SEAL BEACH, Calif. One of
steel plates most important emerging markets is bracing
for a "significant" drop in the fourth quarter due to the
threat of a year-end tax credit phaseout thats already
causing cutbacks, according to an executive of SSAB
Jeffery J. Moskaluk, chief
commercial officer of the Lisle, Ill.-based plate producer,
told an Association of Women in the Metal Industries meeting
that the end of a tax credit for renewable energy production
could put a serious dent in the construction of wind turbine
towerspossibly by as much as two-thirds, according to
some wind energy industry studies.
Federal legislation due to
expire Dec. 31 provides an income tax credit of 2.2 cents per
kilowatt-hour for the production of electricity from
utility-scale wind turbines.
Although various proposals have
been made in Congress to renew the credit, action isnt
expected until after the presidential election in November.
A wind tower typically consumes
some 120 tons of platelargely Grade 50 high-strength,
low-alloy steeland at a conservative estimate the sector
represents an annual market of 600,000 to 700,000 tons,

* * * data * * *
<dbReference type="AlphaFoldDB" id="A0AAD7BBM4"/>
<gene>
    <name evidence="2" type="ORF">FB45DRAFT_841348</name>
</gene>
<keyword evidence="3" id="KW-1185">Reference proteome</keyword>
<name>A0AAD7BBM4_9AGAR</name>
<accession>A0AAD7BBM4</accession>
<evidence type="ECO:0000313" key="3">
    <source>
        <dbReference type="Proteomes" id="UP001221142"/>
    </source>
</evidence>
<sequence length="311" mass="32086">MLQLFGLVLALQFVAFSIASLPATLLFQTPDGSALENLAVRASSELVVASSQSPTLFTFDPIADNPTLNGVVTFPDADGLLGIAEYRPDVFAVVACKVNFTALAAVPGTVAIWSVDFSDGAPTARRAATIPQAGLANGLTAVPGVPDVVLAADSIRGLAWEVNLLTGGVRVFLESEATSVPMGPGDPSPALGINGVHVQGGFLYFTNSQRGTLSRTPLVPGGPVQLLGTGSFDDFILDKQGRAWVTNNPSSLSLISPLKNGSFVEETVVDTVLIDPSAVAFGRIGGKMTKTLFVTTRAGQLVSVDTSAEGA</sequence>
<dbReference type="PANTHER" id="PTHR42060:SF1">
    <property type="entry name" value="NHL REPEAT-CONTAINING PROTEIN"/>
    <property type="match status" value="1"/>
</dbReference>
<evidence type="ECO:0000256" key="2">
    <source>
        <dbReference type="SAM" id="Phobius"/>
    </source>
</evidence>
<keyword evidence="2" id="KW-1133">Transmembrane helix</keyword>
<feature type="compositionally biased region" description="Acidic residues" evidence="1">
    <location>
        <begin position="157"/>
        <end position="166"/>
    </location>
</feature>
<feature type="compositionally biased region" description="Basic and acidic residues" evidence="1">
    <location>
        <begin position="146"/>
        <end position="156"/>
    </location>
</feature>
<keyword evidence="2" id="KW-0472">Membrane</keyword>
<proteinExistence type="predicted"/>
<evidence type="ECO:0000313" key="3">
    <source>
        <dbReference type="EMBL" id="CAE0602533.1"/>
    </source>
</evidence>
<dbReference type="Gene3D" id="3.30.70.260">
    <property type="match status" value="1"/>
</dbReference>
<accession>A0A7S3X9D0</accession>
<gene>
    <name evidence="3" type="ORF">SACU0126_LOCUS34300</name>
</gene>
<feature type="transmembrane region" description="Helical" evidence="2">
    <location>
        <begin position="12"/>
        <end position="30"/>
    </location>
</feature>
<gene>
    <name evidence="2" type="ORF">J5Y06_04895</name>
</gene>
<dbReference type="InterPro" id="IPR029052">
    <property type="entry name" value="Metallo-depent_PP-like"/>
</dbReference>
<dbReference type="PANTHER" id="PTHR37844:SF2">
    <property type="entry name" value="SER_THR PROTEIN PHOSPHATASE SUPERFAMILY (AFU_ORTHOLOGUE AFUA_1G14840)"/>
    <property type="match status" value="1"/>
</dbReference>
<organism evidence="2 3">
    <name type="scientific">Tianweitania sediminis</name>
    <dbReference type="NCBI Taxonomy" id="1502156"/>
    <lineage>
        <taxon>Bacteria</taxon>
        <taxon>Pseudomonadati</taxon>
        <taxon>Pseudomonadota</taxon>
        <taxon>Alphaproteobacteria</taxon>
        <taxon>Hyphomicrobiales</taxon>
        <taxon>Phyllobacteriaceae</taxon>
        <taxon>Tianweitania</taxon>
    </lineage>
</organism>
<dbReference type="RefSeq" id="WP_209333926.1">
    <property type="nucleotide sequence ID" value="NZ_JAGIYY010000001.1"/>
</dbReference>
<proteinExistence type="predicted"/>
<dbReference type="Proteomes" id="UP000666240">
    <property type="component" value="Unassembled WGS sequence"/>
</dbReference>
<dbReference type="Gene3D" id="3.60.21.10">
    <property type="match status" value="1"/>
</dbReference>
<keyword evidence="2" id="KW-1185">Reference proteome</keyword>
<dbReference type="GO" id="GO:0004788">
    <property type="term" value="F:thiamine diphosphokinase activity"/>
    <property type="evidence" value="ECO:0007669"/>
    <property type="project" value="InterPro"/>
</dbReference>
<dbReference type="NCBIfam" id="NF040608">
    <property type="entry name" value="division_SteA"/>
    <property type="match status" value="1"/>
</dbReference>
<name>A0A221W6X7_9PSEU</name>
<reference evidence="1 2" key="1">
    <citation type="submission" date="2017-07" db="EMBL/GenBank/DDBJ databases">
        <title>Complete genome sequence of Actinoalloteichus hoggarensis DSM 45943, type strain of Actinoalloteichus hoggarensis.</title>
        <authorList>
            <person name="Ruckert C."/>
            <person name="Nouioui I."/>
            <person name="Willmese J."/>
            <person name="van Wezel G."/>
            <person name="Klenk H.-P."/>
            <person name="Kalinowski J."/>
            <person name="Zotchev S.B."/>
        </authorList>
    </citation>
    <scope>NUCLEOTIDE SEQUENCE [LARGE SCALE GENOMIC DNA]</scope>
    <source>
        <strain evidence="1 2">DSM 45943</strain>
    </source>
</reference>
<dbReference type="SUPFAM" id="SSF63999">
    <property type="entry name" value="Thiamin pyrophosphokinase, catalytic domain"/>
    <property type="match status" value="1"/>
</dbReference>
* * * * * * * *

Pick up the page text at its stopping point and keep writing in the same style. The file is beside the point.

Moskaluk said. Uncertainty about the tax credit extension could
reduce market consumption to 50,000 tons or less in the fourth
quarter from around 150,000 tons.
But Moskaluk, who was also
interviewed briefly after his presentation, pointed out that
the damage in terms of the rest of the year has pretty much
already been done.
Wind towers not built by August
or September arent likely to qualify for the credit,
since the projects must not only be built but also installed
and in operation by the end of the year.
Moskaluk noted that Otter Tail
Corp. of Fergus Falls, Minn., agreed to sell assets of its DMI
Industries unit to Dallas-based Trinity Industries Inc. earlier
Otter Tail said that the market
value for DMIs assets had been significantly impacted by
reduced demand for wind towers due to adverse market conditions
affecting the industry. Among those factors was uncertainty
about the renewal or extension of the tax credit.
Germany-based Siemens AG said this past week it would release
about 615 workersmore than one-third of its U.S. wind
power employeesin Fort Madison, Iowa; Hutchison, Kan.;
and Orlando, Fla.
"Uncertainty" about the fate of
the tax credit was one reason cited in an announcement by
subsidiary Siemens Energy Inc., along with the growth of
competitive natural gas power generation and a